So You Seriously Want Your Kid to Be a Star? (cont'd)
is some helpful advice for those parents who are serious
about their children pursuing careers in the arts and/or
the entertainment industry:
First, be honest about whether they have talent. Are they
really talented or is it wishful thinking on your behalf?
If they sing and dance, is it "cute" or do you
really see and hear that "something?" Clearly
define what their talent is. If they can dance wonderfully
well but can’t sing—be honest and focus on the
Secondly, ascertain how they feel
about their talent and what they want to do with it. If
her heart is not in wanting to start the rigorously long
journey of preparation, then should you force them?
If they decide they want to or if
they have the slightest bit of interest in the possibility,
send them to classes. Find competent, well-trained and experienced
instructors. Go to the library and expose them to information
about what they will be embarking on. For instance, if they
want to sing, start letting listen to a wide array of musical
artists, genres and styles. Take them to performances.
Not to be biased, but I would lean
towards those instructors who have had experience in major
markets such as New York, Los Angeles or even Chicago. An
actor or acting teacher with 15 years experience or training
in a major market might be better qualified than either
an English teacher teaching drama, a PHD college Professor
teaching at a university with no real world experience or
a locally revered and seasoned acting teacher or director
whose experiences are limited to one area.
Who would you rather take a class
with: John who has a PHD in Film Theory, 10 years teaching
at a university and no work experience in the film industry?
Or Susan a college dropout who worked for, let’s say,
AOL Time Warner in New York and Los Angeles for 12 years
in a meaningful position let’s say as Producer, Casting
Director or Program Acquisition?
Your child should definitely take
as many classes in the various disciplines—as many
as you can afford or as many as time permits. If they want
to act then they should also take dance classes and voice
lessons. If she wants to sing then she should take acting
as well as fencing. If he wants to dance, then he should
take ballet, modern, ethnic, primitive, etc. Their arts
training should be well rounded.
One question to ask any potential
acting teacher is this; what do you think about the Method
for my child? Now, even if they do not teach "Method
Acting," they should be able to competently comment
on the subject. If they cannot, then I’d count that
as strike against them. By the way, that’s kind of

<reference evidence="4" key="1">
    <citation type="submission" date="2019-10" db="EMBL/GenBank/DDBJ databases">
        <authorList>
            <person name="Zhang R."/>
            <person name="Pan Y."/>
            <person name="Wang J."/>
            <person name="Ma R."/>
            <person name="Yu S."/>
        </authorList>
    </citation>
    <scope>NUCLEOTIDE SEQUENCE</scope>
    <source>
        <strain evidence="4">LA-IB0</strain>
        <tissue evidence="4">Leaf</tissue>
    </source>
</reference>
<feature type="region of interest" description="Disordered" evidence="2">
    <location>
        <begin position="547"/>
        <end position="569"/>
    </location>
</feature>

a trick question. For more information, e-mail me and I
will fill you in.
Another thing to consider, just because
a person has worked on two films or five videos or has three
CD’s on the market doesn’t necessarily mean
that they are the most qualified or competent to teach.
It might very well be that the person behind the person
is the person you want to learn from. Don’t fall for
the hype—the image, the marketing—when looking
for someone to teach your child!
Thirdly, become knowledgeable about the business. Take the
time to appreciate the business aspects of the industry
and by all means, grasp the legal aspects as well. And whatever
you learn, impart that information to your child along the
journey in a way that they can understand.
Trust me, even if they are young and
you explain now—when they get older they will be prepared.
Remember, they have very fertile and impressionable minds.
As a matter of fact, (LOL) at night, when you are putting
them to bed, you might want to read to them from This Business
of Music or some other publication considered to be the
"bible" of the industry.
Going into it, you should know what
a release is and the myriad releases there are. Along that
same line, if your child writes poetry, lyrics, raps, rhymes,
scripts, etc., have their material properly copyrighted
before showing them to anyone—no matter who that person
is. You should know the basics of Copyright Law. By the
way, if anyone says they have something "copywritten,"
tell them the proper word is "copyrighted." Such
a misuse of the word serves as an indicator of what they
know or don’t know.
And please find out what a Confidential Disclosure (also
referred to as a Non-Disclosure Agreement) is—when
and why you use a CD as it relates to sharing your intellectual
property with another person. You don’t know what
Intellectual Property is? Well you should if you or your
child creates your own work such as previously mentioned.
That’s a wrap on